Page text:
• Additional ramp: Zhi uses Wolfwillow Haven and Jukai Naturalist to cast key enchantments, such as Fires of Invention and Engimatic Incarnation, as early as turn three. Both two-mana ramp cards are enchantments, so they can be sacrificed to Enigmatic Incarnation as well.
  • Omnath and fetch lands: Omnath, Locus of Creation is an extremely powerful card, especially when Fabled Passage enables multiple triggers per turn. Since the deck already has at least 22 sources of each color, counting Fabled Passage and Urban Utopia as full sources for expositional ease, it should be easy to cast Omnath consistently on curve. Omnath is also an excellent follow-up to Fires of Invention and can be blinked with the companion Yorion, Sky Nomad.
  • More Pathways than shock lands: I could spend an entire day on the mana base of this deck, but Zhi deviates from stock lists by playing a large number of Pathways and a small number of shock lands. This means that he'll take fewer damage from his lands than five-color builds, which improves his matchup against aggro decks.

While seeing Enigmatic Incarnation at the World Championship is not a major surprise, but Zhi's innovative build is.

Judai Miyano qualified for the World Championship by taking Righteous Valkyrie and Lunarch Veteran to a Top 6 finish at the Neon Dynasty Championship. For the World Championship, he stuck with the same cards, yet now in a Selesnya Angels shell.

I have faced Selesnya Angels a few times before in Explorer, so Miyano's deck is arguably the least “spicy” deck in this article. Still, as the only tribal player in the field, he deserves some recognition.

The game plan of Selesnya Angels is to use various life gain creatures to enable Righteous Valkyrie and to create additional board presence via Resplendent Angel. Giada, Font of Hope and Bishop of Wings are payoffs for focusing on the Angel tribe, and Collected Company ties it all together.

Collected Company even makes it possible for Resplendent Angel to create two Angel tokens per turn cycle. Since it triggers at the beginning of each end step, you could gain 5 life with Bishop of Wings and Lunarch Veteran in your turn and then do the same by casting Collected Company in your opponent's beginning, main, or combat phase.

Hall of Famer Shota Yasooka, who qualified for the World Championship via the League leaderboard, is one of the most renowned players and deck builders of all time. When I was playing Pro Tours, the first question on many players' minds as decklists were unveiled was: "What is Shota playing?” So when he effectively tells everyone that the stock build of the most-played archetype in Explorer is all wrong and that it doesn't even get the colors right, then we ought to pay attention.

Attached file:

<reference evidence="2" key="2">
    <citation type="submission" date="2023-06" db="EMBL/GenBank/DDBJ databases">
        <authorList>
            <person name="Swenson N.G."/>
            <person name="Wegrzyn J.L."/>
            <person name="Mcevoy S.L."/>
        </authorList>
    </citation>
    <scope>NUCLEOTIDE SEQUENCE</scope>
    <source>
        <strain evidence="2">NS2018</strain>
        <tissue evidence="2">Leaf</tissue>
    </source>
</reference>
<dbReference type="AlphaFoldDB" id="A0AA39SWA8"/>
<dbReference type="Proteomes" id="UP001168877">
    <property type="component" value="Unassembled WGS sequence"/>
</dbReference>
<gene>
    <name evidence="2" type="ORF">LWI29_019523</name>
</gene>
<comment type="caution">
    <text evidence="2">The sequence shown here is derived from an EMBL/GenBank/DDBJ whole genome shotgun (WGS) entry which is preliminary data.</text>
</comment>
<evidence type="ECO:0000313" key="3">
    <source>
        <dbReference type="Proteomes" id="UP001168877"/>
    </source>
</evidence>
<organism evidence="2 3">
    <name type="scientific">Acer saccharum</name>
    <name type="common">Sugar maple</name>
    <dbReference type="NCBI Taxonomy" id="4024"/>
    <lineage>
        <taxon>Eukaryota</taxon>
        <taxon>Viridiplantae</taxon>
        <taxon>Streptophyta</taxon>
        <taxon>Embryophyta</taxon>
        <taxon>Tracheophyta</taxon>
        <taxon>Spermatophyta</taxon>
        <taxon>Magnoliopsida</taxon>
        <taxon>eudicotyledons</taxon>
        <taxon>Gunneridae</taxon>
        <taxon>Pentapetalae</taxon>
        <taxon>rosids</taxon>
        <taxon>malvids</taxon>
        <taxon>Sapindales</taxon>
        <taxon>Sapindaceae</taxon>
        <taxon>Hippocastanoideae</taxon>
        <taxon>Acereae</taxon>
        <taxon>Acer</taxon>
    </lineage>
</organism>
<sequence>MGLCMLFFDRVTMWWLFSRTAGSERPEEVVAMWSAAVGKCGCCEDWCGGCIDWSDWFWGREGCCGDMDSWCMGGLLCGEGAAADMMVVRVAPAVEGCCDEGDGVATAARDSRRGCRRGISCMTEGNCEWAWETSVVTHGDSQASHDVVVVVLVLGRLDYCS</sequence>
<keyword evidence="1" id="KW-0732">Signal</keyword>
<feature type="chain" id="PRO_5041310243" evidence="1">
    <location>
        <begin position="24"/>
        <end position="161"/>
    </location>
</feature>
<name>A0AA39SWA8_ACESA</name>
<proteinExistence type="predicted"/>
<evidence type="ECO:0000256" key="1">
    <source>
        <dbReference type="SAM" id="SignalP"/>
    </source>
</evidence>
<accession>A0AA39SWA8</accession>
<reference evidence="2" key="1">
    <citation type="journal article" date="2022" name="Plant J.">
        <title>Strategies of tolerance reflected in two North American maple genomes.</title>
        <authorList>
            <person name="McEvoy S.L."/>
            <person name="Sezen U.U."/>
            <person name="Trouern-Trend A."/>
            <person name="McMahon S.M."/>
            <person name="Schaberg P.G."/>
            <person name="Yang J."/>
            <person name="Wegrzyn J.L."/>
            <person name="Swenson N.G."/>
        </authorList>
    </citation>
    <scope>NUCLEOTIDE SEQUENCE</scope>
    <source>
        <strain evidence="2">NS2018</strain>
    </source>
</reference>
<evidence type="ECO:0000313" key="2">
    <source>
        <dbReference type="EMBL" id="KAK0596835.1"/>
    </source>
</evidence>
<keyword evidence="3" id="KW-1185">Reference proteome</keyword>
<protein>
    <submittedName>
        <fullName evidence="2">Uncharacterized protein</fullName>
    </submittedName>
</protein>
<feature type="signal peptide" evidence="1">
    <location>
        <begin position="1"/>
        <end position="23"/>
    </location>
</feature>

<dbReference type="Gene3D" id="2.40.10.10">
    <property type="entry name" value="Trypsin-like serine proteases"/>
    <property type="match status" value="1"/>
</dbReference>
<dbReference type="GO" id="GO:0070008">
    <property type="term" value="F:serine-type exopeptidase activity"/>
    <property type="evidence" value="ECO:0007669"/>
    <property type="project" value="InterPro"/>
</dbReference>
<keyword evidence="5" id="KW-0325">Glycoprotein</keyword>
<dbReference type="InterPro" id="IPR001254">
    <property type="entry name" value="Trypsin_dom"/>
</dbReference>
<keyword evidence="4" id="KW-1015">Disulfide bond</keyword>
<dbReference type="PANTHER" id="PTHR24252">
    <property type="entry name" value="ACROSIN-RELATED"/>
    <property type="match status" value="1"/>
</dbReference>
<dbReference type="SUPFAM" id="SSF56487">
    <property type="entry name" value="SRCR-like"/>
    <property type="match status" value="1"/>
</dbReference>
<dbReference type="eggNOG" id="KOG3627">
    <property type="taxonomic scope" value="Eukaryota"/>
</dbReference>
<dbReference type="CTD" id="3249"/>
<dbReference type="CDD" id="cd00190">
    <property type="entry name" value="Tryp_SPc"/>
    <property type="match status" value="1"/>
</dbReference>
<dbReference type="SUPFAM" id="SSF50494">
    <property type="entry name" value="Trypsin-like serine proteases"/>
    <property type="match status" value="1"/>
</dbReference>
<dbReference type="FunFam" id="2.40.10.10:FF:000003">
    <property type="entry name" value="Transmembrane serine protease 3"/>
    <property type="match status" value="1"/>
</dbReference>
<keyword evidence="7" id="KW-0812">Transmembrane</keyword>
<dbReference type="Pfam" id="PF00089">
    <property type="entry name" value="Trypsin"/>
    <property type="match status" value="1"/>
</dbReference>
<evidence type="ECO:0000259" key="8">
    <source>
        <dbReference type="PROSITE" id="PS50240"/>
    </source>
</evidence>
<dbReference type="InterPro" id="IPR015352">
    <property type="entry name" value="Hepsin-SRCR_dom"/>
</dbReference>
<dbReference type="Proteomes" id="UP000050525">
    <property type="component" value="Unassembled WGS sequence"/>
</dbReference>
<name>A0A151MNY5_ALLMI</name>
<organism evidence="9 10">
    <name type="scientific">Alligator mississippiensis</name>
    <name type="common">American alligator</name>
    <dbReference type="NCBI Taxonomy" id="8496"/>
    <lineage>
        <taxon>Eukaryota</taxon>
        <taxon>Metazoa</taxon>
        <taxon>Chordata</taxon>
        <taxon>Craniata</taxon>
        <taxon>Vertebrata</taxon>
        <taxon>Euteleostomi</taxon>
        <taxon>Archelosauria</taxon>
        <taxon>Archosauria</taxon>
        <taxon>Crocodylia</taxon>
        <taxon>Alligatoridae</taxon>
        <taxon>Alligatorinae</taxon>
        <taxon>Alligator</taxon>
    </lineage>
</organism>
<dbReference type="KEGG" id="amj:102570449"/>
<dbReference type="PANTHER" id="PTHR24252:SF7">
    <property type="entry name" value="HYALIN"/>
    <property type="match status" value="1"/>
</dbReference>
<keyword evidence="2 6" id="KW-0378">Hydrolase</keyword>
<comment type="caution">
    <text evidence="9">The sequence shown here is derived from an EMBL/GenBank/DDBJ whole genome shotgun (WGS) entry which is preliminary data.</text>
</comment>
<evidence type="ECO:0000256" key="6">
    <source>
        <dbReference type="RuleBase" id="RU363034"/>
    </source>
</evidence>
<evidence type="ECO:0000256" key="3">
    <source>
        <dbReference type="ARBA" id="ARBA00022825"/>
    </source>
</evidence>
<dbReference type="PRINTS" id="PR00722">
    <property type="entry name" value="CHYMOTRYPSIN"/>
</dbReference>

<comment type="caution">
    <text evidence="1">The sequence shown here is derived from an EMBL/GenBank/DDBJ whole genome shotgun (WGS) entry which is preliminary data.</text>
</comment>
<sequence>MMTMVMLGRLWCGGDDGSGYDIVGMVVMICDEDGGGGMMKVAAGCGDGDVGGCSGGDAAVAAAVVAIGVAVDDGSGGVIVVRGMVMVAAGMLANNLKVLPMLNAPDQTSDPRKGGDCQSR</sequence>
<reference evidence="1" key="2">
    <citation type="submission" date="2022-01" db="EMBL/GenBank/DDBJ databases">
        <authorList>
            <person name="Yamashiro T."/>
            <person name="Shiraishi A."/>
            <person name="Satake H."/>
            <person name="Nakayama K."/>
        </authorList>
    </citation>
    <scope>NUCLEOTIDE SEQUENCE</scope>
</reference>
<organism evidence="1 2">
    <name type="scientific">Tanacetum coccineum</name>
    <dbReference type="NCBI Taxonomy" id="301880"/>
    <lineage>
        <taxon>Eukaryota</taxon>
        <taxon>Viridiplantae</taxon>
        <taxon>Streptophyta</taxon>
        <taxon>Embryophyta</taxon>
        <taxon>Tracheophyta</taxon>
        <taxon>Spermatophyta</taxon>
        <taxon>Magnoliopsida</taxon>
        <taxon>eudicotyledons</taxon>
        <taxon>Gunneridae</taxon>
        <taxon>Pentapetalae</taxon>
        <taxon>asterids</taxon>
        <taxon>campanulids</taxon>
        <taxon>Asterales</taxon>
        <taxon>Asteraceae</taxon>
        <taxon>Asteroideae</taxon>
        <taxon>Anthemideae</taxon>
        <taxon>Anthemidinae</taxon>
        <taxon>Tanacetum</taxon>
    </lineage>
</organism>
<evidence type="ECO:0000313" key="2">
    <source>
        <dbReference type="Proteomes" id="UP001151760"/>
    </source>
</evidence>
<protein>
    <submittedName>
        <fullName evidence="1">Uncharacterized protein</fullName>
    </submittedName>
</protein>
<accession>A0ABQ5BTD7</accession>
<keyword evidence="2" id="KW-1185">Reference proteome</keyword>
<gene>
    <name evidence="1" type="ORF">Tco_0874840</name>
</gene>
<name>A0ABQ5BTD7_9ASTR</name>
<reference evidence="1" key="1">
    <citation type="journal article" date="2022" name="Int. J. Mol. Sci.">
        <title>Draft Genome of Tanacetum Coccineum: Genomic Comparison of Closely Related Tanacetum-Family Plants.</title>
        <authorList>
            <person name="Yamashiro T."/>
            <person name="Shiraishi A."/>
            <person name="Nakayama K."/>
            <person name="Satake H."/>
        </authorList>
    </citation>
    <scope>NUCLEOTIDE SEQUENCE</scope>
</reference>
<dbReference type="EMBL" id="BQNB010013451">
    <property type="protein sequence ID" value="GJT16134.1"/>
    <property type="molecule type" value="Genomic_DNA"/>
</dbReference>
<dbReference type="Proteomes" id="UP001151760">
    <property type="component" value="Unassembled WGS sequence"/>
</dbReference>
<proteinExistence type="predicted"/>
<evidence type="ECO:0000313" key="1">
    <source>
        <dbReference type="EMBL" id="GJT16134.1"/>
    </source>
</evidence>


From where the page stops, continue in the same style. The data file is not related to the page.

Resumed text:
Yasooka's tweak to Rakdos Midrange is to splash green for Esika's Chariot. He runs the vehicle instead of Sheoldred, the Apocalypse or other four-drops that would die easily to a spot removal spell without leaving any value behind. By contrast, if Esika's Chariot dies to Fatal Push, then at least two Cats will linger around. Esika's Chariot also enables fun interactions available involving Reflection of Kiki-Jiki. For example, if the Goblin Shaman makes a token copy of Graveyard Trespasser, then Esika's Chariot could create a copy of that token as well.

Yasooka's sideboard has additional green cards in Tear Asunder and Culling Ritual, which provide more options in various matchups. For example, the instant can exile Enigmatic Incarnation, and the sweeper can destroy multiple Spirits.

The green splash comes at the cost of a slightly more painful mana base with slightly fewer untapped black sources for a turn-one Thoughtseize, but there are enough black and red sources to consistently cast all other spells, and 11 green sources is sufficient. There's also some loss in utility from Castle Locthwain; Takenuma, Abandoned Mire; and Sokenzan, Crucible of Defiance. However, the power of the Chariot may make up for the slightly weaker mana base. Perhaps all Rakdos Midrange decks were built wrong and we should have been splashing for Esika's Chariot all along?

Magic World Championship XXVIII takes place October 28–30 and features Dominaria United Draft, Standard, and Explorer. The Explorer rounds are all played on Saturday October 29, and you can watch the impressive field duel it out beginning at 9 a.m. PT (6 p.m. CEST // 1 a.m. JST 10/29) live on!